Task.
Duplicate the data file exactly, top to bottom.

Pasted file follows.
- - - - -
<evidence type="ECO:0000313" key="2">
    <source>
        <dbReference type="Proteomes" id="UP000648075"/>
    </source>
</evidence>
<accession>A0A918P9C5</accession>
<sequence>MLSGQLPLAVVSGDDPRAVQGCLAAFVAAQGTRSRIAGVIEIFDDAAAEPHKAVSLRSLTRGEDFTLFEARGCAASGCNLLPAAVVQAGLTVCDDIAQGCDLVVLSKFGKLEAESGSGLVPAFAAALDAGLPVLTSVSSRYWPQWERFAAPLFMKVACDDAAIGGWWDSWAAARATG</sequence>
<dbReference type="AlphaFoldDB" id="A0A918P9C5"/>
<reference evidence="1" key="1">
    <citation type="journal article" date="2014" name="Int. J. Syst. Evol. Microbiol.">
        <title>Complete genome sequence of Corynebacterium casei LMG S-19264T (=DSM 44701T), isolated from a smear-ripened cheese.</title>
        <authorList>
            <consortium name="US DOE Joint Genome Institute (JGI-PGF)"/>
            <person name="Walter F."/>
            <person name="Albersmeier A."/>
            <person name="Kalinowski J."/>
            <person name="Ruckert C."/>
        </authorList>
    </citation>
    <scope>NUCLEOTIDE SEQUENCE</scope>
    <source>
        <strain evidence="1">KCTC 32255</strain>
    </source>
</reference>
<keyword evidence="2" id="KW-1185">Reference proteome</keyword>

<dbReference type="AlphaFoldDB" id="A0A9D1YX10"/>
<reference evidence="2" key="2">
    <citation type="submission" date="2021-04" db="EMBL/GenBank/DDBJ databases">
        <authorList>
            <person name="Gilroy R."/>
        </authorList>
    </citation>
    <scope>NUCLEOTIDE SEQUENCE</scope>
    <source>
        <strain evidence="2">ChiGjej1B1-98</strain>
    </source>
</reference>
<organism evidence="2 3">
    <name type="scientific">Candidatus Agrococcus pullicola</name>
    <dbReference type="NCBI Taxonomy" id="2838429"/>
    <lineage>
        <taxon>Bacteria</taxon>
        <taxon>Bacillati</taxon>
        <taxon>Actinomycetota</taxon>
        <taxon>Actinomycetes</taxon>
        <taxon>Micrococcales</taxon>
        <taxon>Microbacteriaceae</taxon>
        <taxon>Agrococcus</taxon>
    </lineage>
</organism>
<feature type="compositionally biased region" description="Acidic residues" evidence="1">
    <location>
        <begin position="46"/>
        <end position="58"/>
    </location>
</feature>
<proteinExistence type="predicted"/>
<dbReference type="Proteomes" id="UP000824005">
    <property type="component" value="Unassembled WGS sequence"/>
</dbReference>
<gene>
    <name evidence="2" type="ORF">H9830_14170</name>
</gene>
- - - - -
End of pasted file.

<evidence type="ECO:0000313" key="2">
    <source>
        <dbReference type="Proteomes" id="UP000648075"/>
    </source>
</evidence>
<accession>A0A918P9C5</accession>
<sequence>MLSGQLPLAVVSGDDPRAVQGCLAAFVAAQGTRSRIAGVIEIFDDAAAEPHKAVSLRSLTRGEDFTLFEARGCAASGCNLLPAAVVQAGLTVCDDIAQGCDLVVLSKFGKLEAESGSGLVPAFAAALDAGLPVLTSVSSRYWPQWERFAAPLFMKVACDDAAIGGWWDSWAAARATG</sequence>
<dbReference type="AlphaFoldDB" id="A0A918P9C5"/>
<reference evidence="1" key="1">
    <citation type="journal article" date="2014" name="Int. J. Syst. Evol. Microbiol.">
        <title>Complete genome sequence of Corynebacterium casei LMG S-19264T (=DSM 44701T), isolated from a smear-ripened cheese.</title>
        <authorList>
            <consortium name="US DOE Joint Genome Institute (JGI-PGF)"/>
            <person name="Walter F."/>
            <person name="Albersmeier A."/>
            <person name="Kalinowski J."/>
            <person name="Ruckert C."/>
        </authorList>
    </citation>
    <scope>NUCLEOTIDE SEQUENCE</scope>
    <source>
        <strain evidence="1">KCTC 32255</strain>
    </source>
</reference>
<keyword evidence="2" id="KW-1185">Reference proteome</keyword>

<dbReference type="AlphaFoldDB" id="A0A9D1YX10"/>
<reference evidence="2" key="2">
    <citation type="submission" date="2021-04" db="EMBL/GenBank/DDBJ databases">
        <authorList>
            <person name="Gilroy R."/>
        </authorList>
    </citation>
    <scope>NUCLEOTIDE SEQUENCE</scope>
    <source>
        <strain evidence="2">ChiGjej1B1-98</strain>
    </source>
</reference>
<organism evidence="2 3">
    <name type="scientific">Candidatus Agrococcus pullicola</name>
    <dbReference type="NCBI Taxonomy" id="2838429"/>
    <lineage>
        <taxon>Bacteria</taxon>
        <taxon>Bacillati</taxon>
        <taxon>Actinomycetota</taxon>
        <taxon>Actinomycetes</taxon>
        <taxon>Micrococcales</taxon>
        <taxon>Microbacteriaceae</taxon>
        <taxon>Agrococcus</taxon>
    </lineage>
</organism>
<feature type="compositionally biased region" description="Acidic residues" evidence="1">
    <location>
        <begin position="46"/>
        <end position="58"/>
    </location>
</feature>
<proteinExistence type="predicted"/>
<dbReference type="Proteomes" id="UP000824005">
    <property type="component" value="Unassembled WGS sequence"/>
</dbReference>
<gene>
    <name evidence="2" type="ORF">H9830_14170</name>
</gene>